The voice can be authentic or phony, reliable or unreliable, or aggressive or passive; it must support the transformation and push the reader to that mental place.

Which one to choose depends on the needs of a particular narrative and can vary depending on the end goal.

6. Point of View:

The point of view is the lens from which we see the narrative. It determines how close or far we are from the action and allows us to get into a character’s head or only know what is shown through an outside eye.

The point of view can be 1st person, a very close point of view only following one character; 3rd person omniscient or close, a farther back lens than the former but can still get pretty personal with one character or follow a group of characters; and 2nd person which is similar to these blog post when I talk to you.

Persona, voice, and point of view all work together to manipulate the reader’s understanding of the transformation the writer intends. It is who is talking, how they say it, and how we see it.

Harry Potter uses a close third-person perspective to follow Harry on his journey in Hogwarts. As a reader, we go in with the same innocence as Harry to the world being presented, and as the series grows, so too does our understanding of the world.

7. Conflict/Tension:

Now we are getting into the good stuff. The meat of your narrative and the primary condition for the transformation to occur.

Conflict is what drives the story. It can be internal or external, and most often both. I talk about wants and needs here; they are the driving forces of conflict. They show your character’s flaws and motivations.

Your character needs to be human to be relatable, so they are going to have a flaw.

Harry Potter is not confident and knows little about his past. The fault creates conflict, and conflict leads to transformation. Your character is going to try so desperately to change those flaws that they will lose everything, and then the turn happens, and they are cured!

Making sure every scene has conflict was the most challenging thing I had to learn to go through both my master’s program and my undergrad screenwriting program. If there is no conflict, the scene is not exciting, and the audience will grow bored. There needs to be an internal or external struggle happening to keep the narrative moving.

8. Imaginal Patterns

Imaginal patterns are the most abstract of the key elements and were the hardest for me to comprehend. I admit, I still have trouble spotting them in readings, and I often glance over them without realizing it. They are subtle and require a keen understanding of figurative language and cultural references.

Imaginal patterns relate to images and/or imagination to paint a picture in the reader’s mind. In poetry, it is often the central image of the poem.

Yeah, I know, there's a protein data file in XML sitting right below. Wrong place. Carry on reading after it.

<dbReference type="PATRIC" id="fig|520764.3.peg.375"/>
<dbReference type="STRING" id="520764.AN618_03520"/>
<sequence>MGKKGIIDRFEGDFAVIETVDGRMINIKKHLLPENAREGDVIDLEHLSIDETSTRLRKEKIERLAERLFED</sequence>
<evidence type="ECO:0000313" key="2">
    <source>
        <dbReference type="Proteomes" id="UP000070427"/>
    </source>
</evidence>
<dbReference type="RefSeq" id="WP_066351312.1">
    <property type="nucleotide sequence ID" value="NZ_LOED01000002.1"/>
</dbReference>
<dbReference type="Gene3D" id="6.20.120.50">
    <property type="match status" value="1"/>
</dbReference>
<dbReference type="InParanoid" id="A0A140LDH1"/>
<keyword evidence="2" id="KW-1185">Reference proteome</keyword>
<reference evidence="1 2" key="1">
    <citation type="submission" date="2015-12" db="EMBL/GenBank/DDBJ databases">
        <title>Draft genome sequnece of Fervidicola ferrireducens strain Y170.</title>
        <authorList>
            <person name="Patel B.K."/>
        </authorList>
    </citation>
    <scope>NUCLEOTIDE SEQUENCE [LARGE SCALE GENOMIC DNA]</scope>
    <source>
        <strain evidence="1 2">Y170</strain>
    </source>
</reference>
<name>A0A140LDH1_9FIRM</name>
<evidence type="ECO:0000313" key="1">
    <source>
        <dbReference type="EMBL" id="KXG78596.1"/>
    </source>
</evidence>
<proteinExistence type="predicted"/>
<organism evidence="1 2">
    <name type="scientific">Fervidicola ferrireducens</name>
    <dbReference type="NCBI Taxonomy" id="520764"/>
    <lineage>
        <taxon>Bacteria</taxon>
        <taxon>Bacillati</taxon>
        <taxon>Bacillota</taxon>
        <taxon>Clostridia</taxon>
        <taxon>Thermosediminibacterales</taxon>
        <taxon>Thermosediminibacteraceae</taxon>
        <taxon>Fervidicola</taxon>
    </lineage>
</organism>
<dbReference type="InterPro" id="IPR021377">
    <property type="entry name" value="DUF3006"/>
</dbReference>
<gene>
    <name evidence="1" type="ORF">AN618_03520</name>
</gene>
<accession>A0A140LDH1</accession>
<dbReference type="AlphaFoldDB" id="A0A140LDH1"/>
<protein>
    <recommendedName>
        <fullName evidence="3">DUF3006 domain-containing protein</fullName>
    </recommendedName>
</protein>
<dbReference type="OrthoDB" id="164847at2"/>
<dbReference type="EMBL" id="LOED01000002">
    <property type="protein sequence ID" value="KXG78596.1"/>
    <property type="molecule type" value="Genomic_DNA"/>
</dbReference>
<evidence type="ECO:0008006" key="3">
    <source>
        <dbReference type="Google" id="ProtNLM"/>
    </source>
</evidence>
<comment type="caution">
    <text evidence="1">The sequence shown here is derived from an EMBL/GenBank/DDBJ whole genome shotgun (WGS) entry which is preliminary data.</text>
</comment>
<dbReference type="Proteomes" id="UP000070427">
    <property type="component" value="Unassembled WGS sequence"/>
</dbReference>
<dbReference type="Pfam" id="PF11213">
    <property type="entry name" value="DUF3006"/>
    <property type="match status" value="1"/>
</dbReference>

For example, my poem (I use this example, not as a perfect example of poetry, but because it is mine and I can clearly state the intended imaginal patterns):

 Elvine’s Embrace

Elements of Literature Elvine's Embrace

Moments before running free

Arrows chase – there’s no escape.

Heartbeat quickens beyond belief

My feathery skin lies agape.

Body decays to dirt and dust –

Energy becomes one with life.

A flower, tree, bird, or elvine

Whichever – all will end my strife.

An elvine’s touch –

“Ragok amie.” (let this soul pass in peace.)

I grasp for air;

Let this Pain, please, cease.

A brilliant orange hue around,

A warmth guiding the end tittered,

A gasp for breath and

A smile from an angel: delivered

“I’m sorry little one.”

She says to me

“Fly far, far, away

From the hate with glee.”

*Elvines are a fictional race of my world Symphonia, They are a half-cat/elf humanoid creature with a strong spiritual connection to the world

*Ragok Amie is an elvine phrase in their native language.

The imaginal pattern in Elvine’s Embrace is that of a bird shot with an arrow and becoming one with nature. I use ideas of spirituality to show the bird turning into dust, passing away, and going back into the universe. Until the turn and the transformation when the Elvine uses their spiritual magic to give new life to the bird, does the image change.


The eight key elements of literature are found across all genres and are a natural part of the writing process. Most of the time, when plotting and writing a story, these element will appear without thought or intention.

They just are.

They are essential building blocks and engraved into our perception of literature.

I have written many stories without thinking about these keys and went back to look for them, and they were all there. Look at my poem and try to find all the elements, I dare you!

The following two tabs change content below.

C. D. Baron

Here at Writing Tips and Sips, I aim to help aspiring fantasy writers – like yourself – become the best that you can be. Grab some coffee and sip while enjoying a plethora of writing advice as well as tips on world-building, for every level. Included within this site is my world-building, book bible for Symphonia, used as an example for advice that we offer. Looking forward to working with you! -C. D. Baron